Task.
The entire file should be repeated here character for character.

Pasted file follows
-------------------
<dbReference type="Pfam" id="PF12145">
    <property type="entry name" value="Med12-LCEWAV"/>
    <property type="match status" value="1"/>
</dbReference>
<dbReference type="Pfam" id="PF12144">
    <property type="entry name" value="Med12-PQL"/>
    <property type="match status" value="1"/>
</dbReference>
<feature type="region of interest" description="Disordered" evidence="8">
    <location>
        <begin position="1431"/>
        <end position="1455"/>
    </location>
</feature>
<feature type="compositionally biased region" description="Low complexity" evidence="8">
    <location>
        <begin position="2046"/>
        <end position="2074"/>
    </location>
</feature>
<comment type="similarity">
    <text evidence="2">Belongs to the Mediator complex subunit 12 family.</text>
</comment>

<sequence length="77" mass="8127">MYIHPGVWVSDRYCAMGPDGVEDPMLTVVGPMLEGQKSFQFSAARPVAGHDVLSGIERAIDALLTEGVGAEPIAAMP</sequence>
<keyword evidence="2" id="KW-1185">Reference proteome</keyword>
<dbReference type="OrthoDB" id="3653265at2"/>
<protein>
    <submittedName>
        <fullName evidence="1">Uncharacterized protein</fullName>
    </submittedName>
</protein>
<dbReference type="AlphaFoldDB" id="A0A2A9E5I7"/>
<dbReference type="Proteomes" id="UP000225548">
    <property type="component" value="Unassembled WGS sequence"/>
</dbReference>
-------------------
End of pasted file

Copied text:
<dbReference type="Pfam" id="PF12145">
    <property type="entry name" value="Med12-LCEWAV"/>
    <property type="match status" value="1"/>
</dbReference>
<dbReference type="Pfam" id="PF12144">
    <property type="entry name" value="Med12-PQL"/>
    <property type="match status" value="1"/>
</dbReference>
<feature type="region of interest" description="Disordered" evidence="8">
    <location>
        <begin position="1431"/>
        <end position="1455"/>
    </location>
</feature>
<feature type="compositionally biased region" description="Low complexity" evidence="8">
    <location>
        <begin position="2046"/>
        <end position="2074"/>
    </location>
</feature>
<comment type="similarity">
    <text evidence="2">Belongs to the Mediator complex subunit 12 family.</text>
</comment>

<sequence length="77" mass="8127">MYIHPGVWVSDRYCAMGPDGVEDPMLTVVGPMLEGQKSFQFSAARPVAGHDVLSGIERAIDALLTEGVGAEPIAAMP</sequence>
<keyword evidence="2" id="KW-1185">Reference proteome</keyword>
<dbReference type="OrthoDB" id="3653265at2"/>
<protein>
    <submittedName>
        <fullName evidence="1">Uncharacterized protein</fullName>
    </submittedName>
</protein>
<dbReference type="AlphaFoldDB" id="A0A2A9E5I7"/>
<dbReference type="Proteomes" id="UP000225548">
    <property type="component" value="Unassembled WGS sequence"/>
</dbReference>